Mount of the Holy Cross

Date

September 24, 2022

Location

Colorado

The Mount of the Holy Cross is one of fifteen 14ers in the Sawatch Range of Colorado.  The Sawatch Range spans nearly 100 miles through central Colorado and forms a part of the Continental Divide. In total the hike is about 11.5 miles, 5,400ft, and took me 8.5 hours.

Date

September 24, 2022

Location

Colorado

The Mount of the Holy Cross is one of fifteen 14ers in the Sawatch Range of Colorado.  The Sawatch Range spans nearly 100 miles through central Colorado and forms a part of the Continental Divide. In total the hike is about 11.5 miles, 5,400ft, and took me 8.5 hours.

ABOVE: The vista looking southeast from the summit of Mount of the Holy Cross

This was definitely the most difficult Colorado 14er I had attempted to date. It is rated as a class 2 climb so nothing too technical or exposed the entire way to the summit, but it’s a long one. I departed Silverthorne the afternoon before the hike from a hostel called The Pad. Highly recommend this spot, super cool vibe and a great coworking space.

After driving through Minturn, CO on Highway 24 you turn off onto Notch Mountain Road for a fairly bumpy drive up to the trailhead. While you could probably do it in a sedan I wouldn't want to, there were a few pretty bumpy spots and I was grateful for the Subaru. After passing the Tigiwon Community House (where a wedding was taking place) there are numerous campsite pull-outs marked with fire pits that are free and first come first serve. The Half Moon Campsite at the trailhead is $15 a night but I managed to sneak in the last free dispersed site about ¼ mile back from the trailhead where I car camped for the night. Would definitely recommend this as it made for a super easy morning getting to the trailhead.

ABOVE: Long morning shadows on the climb to the summit and the beautiful vistas looking north from the summit

After a quick breakfast I hit the trail around 4:50am. It was a clear cold night and I was happy I packed my gloves, buff, and heavy fleece (even though I knew I’d be sweating later).

I opted for the more popular North Ridge Route over the Halo Ridge Route (I found this article super helpful). The first few miles flew by as I hiked in a zombie/sleep state up and over the first ridge. I only saw a couple other climbers the first few hours of the morning. As I began the first descent over the first ridge I was looking at the mountains to my right trying to figure out which one was the summit I’d be climbing later in the day. As I came around the bend I saw the prominent peak of Mount Holy Cross and had an “oh shit” moment as there was no mistaking it. It’s a fairly intimidating peak and at first glance looked like something you’d need ropes and rock climbing skill for (you don’t).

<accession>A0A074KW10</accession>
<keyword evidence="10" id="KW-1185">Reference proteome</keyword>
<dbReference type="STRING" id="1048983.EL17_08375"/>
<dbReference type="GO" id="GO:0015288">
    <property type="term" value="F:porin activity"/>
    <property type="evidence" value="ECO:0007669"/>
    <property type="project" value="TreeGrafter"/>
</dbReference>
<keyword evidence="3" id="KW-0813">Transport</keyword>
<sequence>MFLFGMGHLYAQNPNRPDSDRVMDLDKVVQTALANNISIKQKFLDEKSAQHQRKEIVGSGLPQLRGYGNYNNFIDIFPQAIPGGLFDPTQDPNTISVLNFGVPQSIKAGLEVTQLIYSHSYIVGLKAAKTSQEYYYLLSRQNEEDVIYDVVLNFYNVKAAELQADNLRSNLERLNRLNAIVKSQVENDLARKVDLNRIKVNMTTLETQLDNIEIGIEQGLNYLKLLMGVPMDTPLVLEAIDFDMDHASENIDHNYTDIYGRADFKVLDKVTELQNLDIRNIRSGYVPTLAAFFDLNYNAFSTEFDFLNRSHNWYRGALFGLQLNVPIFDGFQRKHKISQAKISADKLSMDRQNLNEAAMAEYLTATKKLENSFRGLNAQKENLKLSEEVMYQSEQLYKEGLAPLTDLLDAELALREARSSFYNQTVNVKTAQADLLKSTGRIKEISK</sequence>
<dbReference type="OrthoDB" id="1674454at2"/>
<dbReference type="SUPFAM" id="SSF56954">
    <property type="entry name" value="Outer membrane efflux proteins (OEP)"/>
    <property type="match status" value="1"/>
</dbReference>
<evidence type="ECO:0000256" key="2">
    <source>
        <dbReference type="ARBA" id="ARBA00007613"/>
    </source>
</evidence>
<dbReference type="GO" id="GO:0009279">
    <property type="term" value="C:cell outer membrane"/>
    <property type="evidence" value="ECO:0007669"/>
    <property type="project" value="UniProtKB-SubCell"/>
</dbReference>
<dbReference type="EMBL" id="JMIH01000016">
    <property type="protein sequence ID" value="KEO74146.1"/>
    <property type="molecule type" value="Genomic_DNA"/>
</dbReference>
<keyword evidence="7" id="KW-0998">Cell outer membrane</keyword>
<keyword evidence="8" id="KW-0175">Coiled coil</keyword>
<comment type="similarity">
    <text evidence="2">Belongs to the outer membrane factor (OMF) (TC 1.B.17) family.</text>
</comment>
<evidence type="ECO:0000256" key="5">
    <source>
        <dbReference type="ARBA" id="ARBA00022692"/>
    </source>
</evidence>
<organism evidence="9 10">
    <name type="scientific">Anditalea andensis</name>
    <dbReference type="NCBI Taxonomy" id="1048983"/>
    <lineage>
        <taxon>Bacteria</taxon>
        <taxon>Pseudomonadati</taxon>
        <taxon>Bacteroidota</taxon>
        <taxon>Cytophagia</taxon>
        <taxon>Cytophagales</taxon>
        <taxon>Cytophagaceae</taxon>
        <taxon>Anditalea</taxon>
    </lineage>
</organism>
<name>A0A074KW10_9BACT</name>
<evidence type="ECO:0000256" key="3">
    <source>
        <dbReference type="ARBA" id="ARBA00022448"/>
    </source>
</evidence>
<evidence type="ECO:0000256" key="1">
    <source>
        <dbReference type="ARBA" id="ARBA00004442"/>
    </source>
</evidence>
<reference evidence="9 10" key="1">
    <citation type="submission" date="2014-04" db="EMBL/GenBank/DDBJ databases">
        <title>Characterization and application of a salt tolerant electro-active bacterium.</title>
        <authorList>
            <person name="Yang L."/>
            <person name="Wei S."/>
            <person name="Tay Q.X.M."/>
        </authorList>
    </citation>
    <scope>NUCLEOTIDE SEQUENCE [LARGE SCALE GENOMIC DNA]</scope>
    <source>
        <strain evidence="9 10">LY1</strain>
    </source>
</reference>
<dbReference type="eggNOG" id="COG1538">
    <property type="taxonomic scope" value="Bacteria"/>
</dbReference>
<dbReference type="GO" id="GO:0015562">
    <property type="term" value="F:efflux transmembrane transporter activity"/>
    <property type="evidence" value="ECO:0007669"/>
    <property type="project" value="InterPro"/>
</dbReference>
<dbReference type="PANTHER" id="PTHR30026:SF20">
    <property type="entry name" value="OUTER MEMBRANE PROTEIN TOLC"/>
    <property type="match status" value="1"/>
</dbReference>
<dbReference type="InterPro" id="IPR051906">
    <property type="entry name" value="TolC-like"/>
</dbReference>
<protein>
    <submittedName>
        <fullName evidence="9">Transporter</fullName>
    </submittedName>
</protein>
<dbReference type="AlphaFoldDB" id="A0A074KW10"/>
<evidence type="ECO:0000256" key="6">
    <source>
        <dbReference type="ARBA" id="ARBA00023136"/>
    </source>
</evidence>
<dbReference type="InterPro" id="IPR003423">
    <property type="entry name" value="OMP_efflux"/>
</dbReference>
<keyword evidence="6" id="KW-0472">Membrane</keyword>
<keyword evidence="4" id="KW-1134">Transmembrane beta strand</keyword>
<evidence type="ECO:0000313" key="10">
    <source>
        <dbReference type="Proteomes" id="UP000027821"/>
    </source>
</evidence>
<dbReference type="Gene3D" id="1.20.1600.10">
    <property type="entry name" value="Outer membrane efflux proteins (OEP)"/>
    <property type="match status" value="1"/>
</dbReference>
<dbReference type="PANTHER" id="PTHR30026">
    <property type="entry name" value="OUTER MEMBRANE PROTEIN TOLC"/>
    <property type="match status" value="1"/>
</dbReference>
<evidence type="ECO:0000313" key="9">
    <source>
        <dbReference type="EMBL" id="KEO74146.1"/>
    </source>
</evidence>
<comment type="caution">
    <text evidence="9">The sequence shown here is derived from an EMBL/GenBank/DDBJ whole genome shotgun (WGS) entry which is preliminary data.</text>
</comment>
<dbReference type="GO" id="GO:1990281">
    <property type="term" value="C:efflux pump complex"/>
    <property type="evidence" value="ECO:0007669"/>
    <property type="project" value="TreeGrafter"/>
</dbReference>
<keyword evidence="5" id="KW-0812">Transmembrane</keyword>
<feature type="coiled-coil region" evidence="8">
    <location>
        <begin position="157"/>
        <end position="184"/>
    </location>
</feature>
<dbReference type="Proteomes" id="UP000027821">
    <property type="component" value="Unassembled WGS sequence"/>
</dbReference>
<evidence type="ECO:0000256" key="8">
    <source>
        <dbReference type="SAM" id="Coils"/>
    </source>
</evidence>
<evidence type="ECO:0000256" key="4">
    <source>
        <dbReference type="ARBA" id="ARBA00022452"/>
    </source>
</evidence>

I descended down into the valley and knew I had about 3,500ft ahead of me as the rocky ridge-line slowly came into view. A lot of people camp at East Cross Creek and knock out the first few miles up and over the first ridge the day before, but I would prefer the earlier start with a better night sleep and lighter pack whenever possible.

The trail was incredibly well maintained and marked the entire way up the mountain so kudos to the trail crew. As I made it up above the tree line the ridge-line up to the Mount of the Holy Cross came into view. The cairns made for really easy navigation over the big slabs of rock. It’s a good climb up but the path flattens out a bit just before the last 500ft of the final ascent up and around the back of the peak. This final ascent is steep and rocky but not nearly as bad as it looks on the approach. Climbing over these big piles of gray rock really reminded me of Mt Adams in New Hampshire.

ABOVE:XX

ABOVE: The steep front face of Mount of the Holy Cross, the vista looking south from the summit, and the view from the ridge-line hiking up to the summit.

I summited just after 10am (about 5 hours up) and enjoyed a good thirty minutes at the top. The peak’s central location provides an amazing view of the Elk mountains, the other peaks of the Sawatch range, and Grays/Torreys to the east.

This was the most amazing 360 degree view in CO to date and well worth the work. There were great vibes at the top among all the climbers and the summit wasn’t too crowded. Really no comparison to the crowded summits on the Decalibron hike a few weeks prior. I’m sure that its greater distance from Denver and higher difficulty keep the big crowds at bay. My Mom and Aunt are alumni of College of the Holy Cross in MA so I was sure to take a pic of the marker, and I even met some other MA folks that were Holy Cross alumni at the top as well. Small world.

As I climbed down I saw a lot of groups on their way up. The sun was baking at this point and I was ready to get back under tree cover. I got back to the valley and the 1,000ft climb up and over the first ridge-line was tough just as advertised. I made it back to the car by mid-afternoon and enjoyed the beautiful Aspens changing color on the drive down Notch Mountain Road. I stopped at Rocky Mountain Tacos in Minturn (highly recommend) on the way out before making my way west to Moab.